No. 96-4737.

119 F.3d 929 (1997)

Rashool BASHIR, as Personal Representative for the Estate of Warith Dean Bashir, Plaintiff-Appellant, v. AMTRAK, a.k.a. National Railroad Passenger Corporation, CSX Transportation, Inc., a Virginia corporation, Defendants-Appellees.

United States Court of Appeals, Eleventh Circuit.

August 19, 1997.

Attorney(s) appearing for the Case

Joseph J. Slama, Krupnick, Campbell, Malone, Roselli, Buser, Slama & Hancock, P.A., Ft. Lauderdale, FL, for Plaintiff-Appellant.

Bradley S. Fischer, Barry S. Bendetowies, Melito & Adofsen, Ft. Lauderdale, FL, William G. Ballaine, Landman Corsi Ballaine & Ford, P.C., New York City, for Defendants-Appellees.

Before ANDERSON and BIRCH, Circuit Judges, and WOODS, Senior District Judge.


Appellant/plaintiff Rashool Bashir1 filed this wrongful death suit in state court against defendants/appellees, the National Railroad Passenger Corporation (Amtrak) and the CSX corporation. Appellant's son was struck and killed by an Amtrak train2 at a crossing in Lakeland, Florida.3 On appeal, we address only an issue relating to appellant's claim that appellees operated the train at an excessive speed.4


After removing the case to federal court and filing an answer, appellees filed a motion for summary judgment arguing that federal preemption pursuant to the Federal Railroad Safety Act of 1970 (FRSA), 45 U.S.C. § 421, et seq.6 barred appellant's claims. The district court granted summary judgment in favor of appellees. The court applied the Supreme Court's decision in CSX Transportation, Inc. v. Easterwood, 507 U.S. 658, 113 S.Ct. 1732, 123 L.Ed.2d 387 (1993), and concluded that appellant's excessive speed claim was preempted by federal law, unless the evidence demonstrated that the train was traveling in excess of 80 miles per hour (mph) when it struck decedent. The district court stated the following:

In Easterwood, the Court held that ... the federal regulation setting maximum operating speeds, 49 C.F.R. § 219.9(a), also covers the applicable subject matter and therefore preempts conflicting state laws. [507 U.S. at 673-74,] 113 S.Ct. at 1742-43. Accordingly, § 213.9(a), which sets maximum speed of eighty miles per hour for trains traveling through the Interlachen Crossing, preempts state tort laws to the extent they impose contrary maximum speeds on such trains. Plaintiff's excessive speed claims are therefore preempted unless the evidence demonstrates that the train was traveling in excess of eighty miles per hour when it struck Decedent.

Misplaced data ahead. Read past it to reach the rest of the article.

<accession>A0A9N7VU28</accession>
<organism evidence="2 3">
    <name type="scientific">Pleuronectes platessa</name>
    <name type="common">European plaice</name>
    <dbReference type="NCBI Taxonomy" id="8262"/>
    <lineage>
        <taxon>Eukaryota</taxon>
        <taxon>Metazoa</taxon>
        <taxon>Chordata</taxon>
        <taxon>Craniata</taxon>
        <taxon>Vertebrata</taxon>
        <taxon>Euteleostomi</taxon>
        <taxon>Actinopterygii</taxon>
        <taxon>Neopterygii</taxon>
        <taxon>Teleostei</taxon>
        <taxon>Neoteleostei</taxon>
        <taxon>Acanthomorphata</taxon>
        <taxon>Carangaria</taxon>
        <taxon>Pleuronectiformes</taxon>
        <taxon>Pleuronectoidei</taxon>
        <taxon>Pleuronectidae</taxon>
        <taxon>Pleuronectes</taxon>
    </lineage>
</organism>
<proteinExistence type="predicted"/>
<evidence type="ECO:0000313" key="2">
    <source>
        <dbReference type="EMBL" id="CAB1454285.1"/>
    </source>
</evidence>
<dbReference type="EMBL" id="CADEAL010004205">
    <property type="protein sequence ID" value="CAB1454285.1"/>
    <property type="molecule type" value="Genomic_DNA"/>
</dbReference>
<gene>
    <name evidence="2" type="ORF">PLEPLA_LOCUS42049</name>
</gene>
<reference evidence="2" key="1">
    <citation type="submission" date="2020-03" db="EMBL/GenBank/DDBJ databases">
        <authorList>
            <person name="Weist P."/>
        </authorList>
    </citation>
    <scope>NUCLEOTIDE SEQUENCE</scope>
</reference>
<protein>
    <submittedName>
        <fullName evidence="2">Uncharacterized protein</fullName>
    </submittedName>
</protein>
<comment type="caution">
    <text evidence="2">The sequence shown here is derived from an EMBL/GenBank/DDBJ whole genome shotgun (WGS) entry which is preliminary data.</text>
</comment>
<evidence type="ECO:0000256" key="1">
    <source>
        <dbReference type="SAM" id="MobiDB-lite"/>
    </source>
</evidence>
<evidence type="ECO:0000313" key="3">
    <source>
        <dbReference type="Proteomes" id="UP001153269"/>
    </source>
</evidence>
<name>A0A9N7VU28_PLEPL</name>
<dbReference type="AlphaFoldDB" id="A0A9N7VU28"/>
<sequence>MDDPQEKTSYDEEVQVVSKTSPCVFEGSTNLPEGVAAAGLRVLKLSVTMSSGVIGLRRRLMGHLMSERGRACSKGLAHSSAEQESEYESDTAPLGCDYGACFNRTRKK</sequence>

The district court concluded that appellees had upheld their initial burden under the summary judgment standard by offering evidence to negate appellant's claim that the train exceeded 80 mph. The court looked to the testimony of the train's engineer, Richard Mascio; the assistant engineer, Leonard Cooke; and the conductor, Charles Fowler. All three of these witnesses testified that the train was traveling at a speed of 70 mph at the time it struck decedent.7 The court found that appellant had failed to offer evidence of the train's speed. The court considered and rejected appellant's argument that an issue of fact existed on the excessive speed claim because appellees had failed to preserve the portion of the speed recorder tape8 which documented the trip from Tampa, Florida to Jacksonville, Florida, and thus would have recorded the train's speed at the time it struck appellant's son.9 According to appellant, the speed recorder tape was the most reliable indicator of the train's speed, and the absence of the speed recorder tape raised a question of fact as to the actual speed of the train at the moment of impact. In other words, appellant urged an adverse inference from the loss of the tape.


The only issue we address on appeal is whether the district court should have applied the adverse inference rule and found that an issue of fact existed as to whether the train was traveling above the 80 mph speed limit at the time it struck decedent.


In this circuit, an adverse inference is drawn from a party's failure to preserve evidence only when the absence of that evidence is predicated on bad faith. Vick v. Texas Employment Comm'n, 514 F.2d 734, 737 (5th Cir.1975).10 "Mere negligence" in losing or destroying the records is not enough for an adverse inference, as "it does not sustain an inference of consciousness of a weak case." Id. (quoting McCormick, Evidence § 273 at 660-61 (1972), 31A C.J.S. Evidence § 156(2) (1964)); see also Aramburu v. The Boeing Co., 112 F.3d 1398, 1407 (10th Cir.1997). Thus, under the "adverse inference rule," we will not infer that the missing speed tape contained evidence unfavorable to appellees unless the circumstances surrounding the tape's absence indicate bad faith, e.g., that appellees tampered with the evidence. We agree with the district court that there was no probative evidence in this case to indicate appellees purposely lost or destroyed the relevant portion of the speed tape. And, under the particular circumstances of the instant case, we readily conclude that the district court did not err in declining to draw an adverse inference from the loss of the tape.